Family Law Blog post – You want my engagement ring? It’s mine! No, it’s mine!

The following post was written over one year ago. Laws often change and recent case decisions may impact how the law is applied. As such, the information in this article may not be current. We encourage you to contact our firm for information on this particular article and to make sure the analysis is still up-to-date.

By Bonnie C. Frost, Esq.

Recently, I read a story on the internet about a New Jersey couple, living in New York, who had broken up. The fiancé refused to return her $125,000 engagement ring to the ex-boyfriend. The ex-boyfriend has sued his ex-fiancé in New York for its return.

It is true, women do like diamonds and many may think that because the ring was a gift to her, that it is hers.  In New Jersey, in the context of engagement and marriage, gifts may or may not have to be returned, depending on when they were given.

Gifts given during the course of the marriage, if they are from third parties such as parents, brothers or sisters or other third parties are not subject to equitable distribution, i.e. not distributed, if the parties divorce.  Gifts which spouses give to each other during the marriage (watches, jewelry, art etc.) are subject to equitable distribution and will be allocated between them.  The theory behind that is that marital funds were used to buy the inter-spousal gifts, so the gifts should be divided.

Wedding gifts are usually given to the couple, not just to the bride or the groom, before the marriage, and thus, they should be divided between them.  Depending on how long after the wedding the divorce takes place, the gift will be returned to the spouse whose friend or relative gave the gift.  This distribution only works if the parties kept a list of their gifts and gift-givers. Otherwise, they have to negotiate how the gifts will be divided just as they would have to negotiate how furniture or other personal items would be divided.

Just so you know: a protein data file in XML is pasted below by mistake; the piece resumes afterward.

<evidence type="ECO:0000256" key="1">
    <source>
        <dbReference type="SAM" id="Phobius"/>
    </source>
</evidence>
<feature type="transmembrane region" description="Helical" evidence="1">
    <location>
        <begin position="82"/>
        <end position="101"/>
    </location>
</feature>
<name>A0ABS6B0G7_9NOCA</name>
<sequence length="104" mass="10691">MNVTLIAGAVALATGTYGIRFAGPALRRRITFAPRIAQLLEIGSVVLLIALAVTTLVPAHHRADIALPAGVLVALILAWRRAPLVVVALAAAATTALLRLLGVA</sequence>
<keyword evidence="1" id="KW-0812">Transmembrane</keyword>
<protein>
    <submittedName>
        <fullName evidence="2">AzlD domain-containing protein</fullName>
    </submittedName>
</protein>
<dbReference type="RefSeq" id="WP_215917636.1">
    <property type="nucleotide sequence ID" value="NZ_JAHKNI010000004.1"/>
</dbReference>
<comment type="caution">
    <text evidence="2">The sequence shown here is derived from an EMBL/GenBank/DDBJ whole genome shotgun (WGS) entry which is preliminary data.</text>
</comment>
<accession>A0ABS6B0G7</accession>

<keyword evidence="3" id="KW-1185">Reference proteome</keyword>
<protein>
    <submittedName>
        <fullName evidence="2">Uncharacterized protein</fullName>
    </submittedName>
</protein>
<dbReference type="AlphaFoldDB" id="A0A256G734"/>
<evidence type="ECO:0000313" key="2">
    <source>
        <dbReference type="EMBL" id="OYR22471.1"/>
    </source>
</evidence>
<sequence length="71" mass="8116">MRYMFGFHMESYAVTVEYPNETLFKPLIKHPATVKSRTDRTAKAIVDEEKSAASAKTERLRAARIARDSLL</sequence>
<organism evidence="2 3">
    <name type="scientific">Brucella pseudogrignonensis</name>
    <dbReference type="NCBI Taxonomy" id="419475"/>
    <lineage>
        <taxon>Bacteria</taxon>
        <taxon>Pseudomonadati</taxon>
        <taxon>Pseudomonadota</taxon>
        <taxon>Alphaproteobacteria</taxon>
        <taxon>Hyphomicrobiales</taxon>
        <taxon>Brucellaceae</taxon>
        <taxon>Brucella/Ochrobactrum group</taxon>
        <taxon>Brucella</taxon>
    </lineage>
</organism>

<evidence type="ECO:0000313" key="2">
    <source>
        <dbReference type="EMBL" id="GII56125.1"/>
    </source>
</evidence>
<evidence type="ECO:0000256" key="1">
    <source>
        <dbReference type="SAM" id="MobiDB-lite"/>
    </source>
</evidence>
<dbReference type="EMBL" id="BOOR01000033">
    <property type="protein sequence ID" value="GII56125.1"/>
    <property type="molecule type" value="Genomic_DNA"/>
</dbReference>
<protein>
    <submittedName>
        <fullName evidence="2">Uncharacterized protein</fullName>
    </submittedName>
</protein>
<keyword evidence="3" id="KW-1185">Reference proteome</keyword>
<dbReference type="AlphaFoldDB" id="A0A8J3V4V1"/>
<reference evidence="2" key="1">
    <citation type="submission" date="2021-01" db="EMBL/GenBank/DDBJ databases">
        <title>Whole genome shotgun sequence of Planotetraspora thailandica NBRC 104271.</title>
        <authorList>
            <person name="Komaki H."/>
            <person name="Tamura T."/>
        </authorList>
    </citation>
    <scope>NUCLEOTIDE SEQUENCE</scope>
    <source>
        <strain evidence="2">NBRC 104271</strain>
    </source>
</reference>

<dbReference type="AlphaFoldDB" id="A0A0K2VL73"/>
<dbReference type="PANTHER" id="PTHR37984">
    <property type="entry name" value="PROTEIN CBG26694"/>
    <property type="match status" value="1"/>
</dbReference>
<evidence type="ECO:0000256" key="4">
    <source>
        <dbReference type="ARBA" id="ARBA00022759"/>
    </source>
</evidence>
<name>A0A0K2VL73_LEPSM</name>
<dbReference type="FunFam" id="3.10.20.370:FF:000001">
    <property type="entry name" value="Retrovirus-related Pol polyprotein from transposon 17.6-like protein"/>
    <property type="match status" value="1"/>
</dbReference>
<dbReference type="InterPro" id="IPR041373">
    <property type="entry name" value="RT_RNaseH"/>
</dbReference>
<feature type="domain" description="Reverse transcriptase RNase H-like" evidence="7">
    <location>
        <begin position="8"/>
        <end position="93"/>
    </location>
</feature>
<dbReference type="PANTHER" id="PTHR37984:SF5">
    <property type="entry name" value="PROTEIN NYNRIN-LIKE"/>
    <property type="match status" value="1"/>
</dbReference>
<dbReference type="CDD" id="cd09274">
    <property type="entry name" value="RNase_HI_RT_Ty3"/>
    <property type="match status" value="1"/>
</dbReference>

The distribution of a third party gift upon divorce becomes more complicated when the gift is money given to the couple to be used as a down payment on their first home in joint names. The third party (usually the parents) may or may not have taken back a note from the couple, but more often than not, there is no such document.  Five years later, the parties are going through a divorce and the spouse whose parents did not give the gift wants half of the equity in the home, which is comprised in part of those monies given by the other spouse’s parents. Usually, parties negotiate and resolve this issue, but it is not uncommon for one side to say, “Your parents gave that money to both of us, not just you. I want half.”  If a judge were to try the issue of whether or not the parents would get their money back, even without a promissory note, it would be difficult to imagine that the parents would not get some, if not all of their money back if they testified that the money was given as a gift to only their child. Judges do not want parents who gave money to their child out of the good of their hearts to be taken advantage of and not made whole.  Having said that, the longer the gifted money stays in the jointly-owned home without any payback to the parents or any note given, the less likely it will be that the parents will get all or a portion of their money returned.

But what about the engagement ring?  In this case, this is clearly an expensive piece of jewelry and the ex- fiancé wants it returned.  His ex-fiancé loves it and wants to keep it.  What if the ring was his grandmother’s and his ex-fiancé would not return it?  That fact adds more insult to injury.

In New Jersey, an engagement ring is what the law views as a conditional gift which only becomes an irrevocable gift upon marriage.  Thus, if the engagement is broken off, the fiancé must return the ring because the condition of the gift being irrevocable has not been met–the marriage has not yet taken place.   However, if the parties did marry, because the ring was a gift given before the marriage, it is the property of the wife and is not subject to equitable distribution.